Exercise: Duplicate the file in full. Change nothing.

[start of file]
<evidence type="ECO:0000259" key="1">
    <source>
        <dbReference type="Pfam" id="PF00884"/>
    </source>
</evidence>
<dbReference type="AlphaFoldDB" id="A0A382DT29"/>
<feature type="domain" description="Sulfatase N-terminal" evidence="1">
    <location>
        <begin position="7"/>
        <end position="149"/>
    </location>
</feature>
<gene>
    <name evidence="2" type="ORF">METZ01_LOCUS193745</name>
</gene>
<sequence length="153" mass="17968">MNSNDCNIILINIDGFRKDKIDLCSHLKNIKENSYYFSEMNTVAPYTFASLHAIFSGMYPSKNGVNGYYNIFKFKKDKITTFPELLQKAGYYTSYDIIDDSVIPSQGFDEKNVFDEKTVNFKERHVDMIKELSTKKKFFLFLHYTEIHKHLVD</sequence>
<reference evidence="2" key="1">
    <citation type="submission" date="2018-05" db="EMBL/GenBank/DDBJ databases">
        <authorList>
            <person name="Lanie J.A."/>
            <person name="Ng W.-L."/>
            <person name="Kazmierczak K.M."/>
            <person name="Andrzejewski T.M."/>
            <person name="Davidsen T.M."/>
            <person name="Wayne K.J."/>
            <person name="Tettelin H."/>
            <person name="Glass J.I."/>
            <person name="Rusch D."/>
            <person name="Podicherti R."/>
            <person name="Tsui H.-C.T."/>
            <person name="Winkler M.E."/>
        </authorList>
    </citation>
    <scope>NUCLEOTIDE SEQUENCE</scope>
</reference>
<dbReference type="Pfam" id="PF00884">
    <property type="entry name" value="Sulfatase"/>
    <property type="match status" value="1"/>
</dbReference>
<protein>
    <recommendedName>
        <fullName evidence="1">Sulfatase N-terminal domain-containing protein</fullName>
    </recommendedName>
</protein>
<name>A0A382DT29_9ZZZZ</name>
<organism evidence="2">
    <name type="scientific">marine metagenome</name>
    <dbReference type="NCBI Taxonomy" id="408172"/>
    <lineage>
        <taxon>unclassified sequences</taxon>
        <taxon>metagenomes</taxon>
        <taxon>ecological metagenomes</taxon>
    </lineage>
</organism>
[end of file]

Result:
<evidence type="ECO:0000259" key="1">
    <source>
        <dbReference type="Pfam" id="PF00884"/>
    </source>
</evidence>
<dbReference type="AlphaFoldDB" id="A0A382DT29"/>
<feature type="domain" description="Sulfatase N-terminal" evidence="1">
    <location>
        <begin position="7"/>
        <end position="149"/>
    </location>
</feature>
<gene>
    <name evidence="2" type="ORF">METZ01_LOCUS193745</name>
</gene>
<sequence length="153" mass="17968">MNSNDCNIILINIDGFRKDKIDLCSHLKNIKENSYYFSEMNTVAPYTFASLHAIFSGMYPSKNGVNGYYNIFKFKKDKITTFPELLQKAGYYTSYDIIDDSVIPSQGFDEKNVFDEKTVNFKERHVDMIKELSTKKKFFLFLHYTEIHKHLVD</sequence>
<reference evidence="2" key="1">
    <citation type="submission" date="2018-05" db="EMBL/GenBank/DDBJ databases">
        <authorList>
            <person name="Lanie J.A."/>
            <person name="Ng W.-L."/>
            <person name="Kazmierczak K.M."/>
            <person name="Andrzejewski T.M."/>
            <person name="Davidsen T.M."/>
            <person name="Wayne K.J."/>
            <person name="Tettelin H."/>
            <person name="Glass J.I."/>
            <person name="Rusch D."/>
            <person name="Podicherti R."/>
            <person name="Tsui H.-C.T."/>
            <person name="Winkler M.E."/>
        </authorList>
    </citation>
    <scope>NUCLEOTIDE SEQUENCE</scope>
</reference>
<dbReference type="Pfam" id="PF00884">
    <property type="entry name" value="Sulfatase"/>
    <property type="match status" value="1"/>
</dbReference>
<protein>
    <recommendedName>
        <fullName evidence="1">Sulfatase N-terminal domain-containing protein</fullName>
    </recommendedName>
</protein>
<name>A0A382DT29_9ZZZZ</name>
<organism evidence="2">
    <name type="scientific">marine metagenome</name>
    <dbReference type="NCBI Taxonomy" id="408172"/>
    <lineage>
        <taxon>unclassified sequences</taxon>
        <taxon>metagenomes</taxon>
        <taxon>ecological metagenomes</taxon>
    </lineage>
</organism>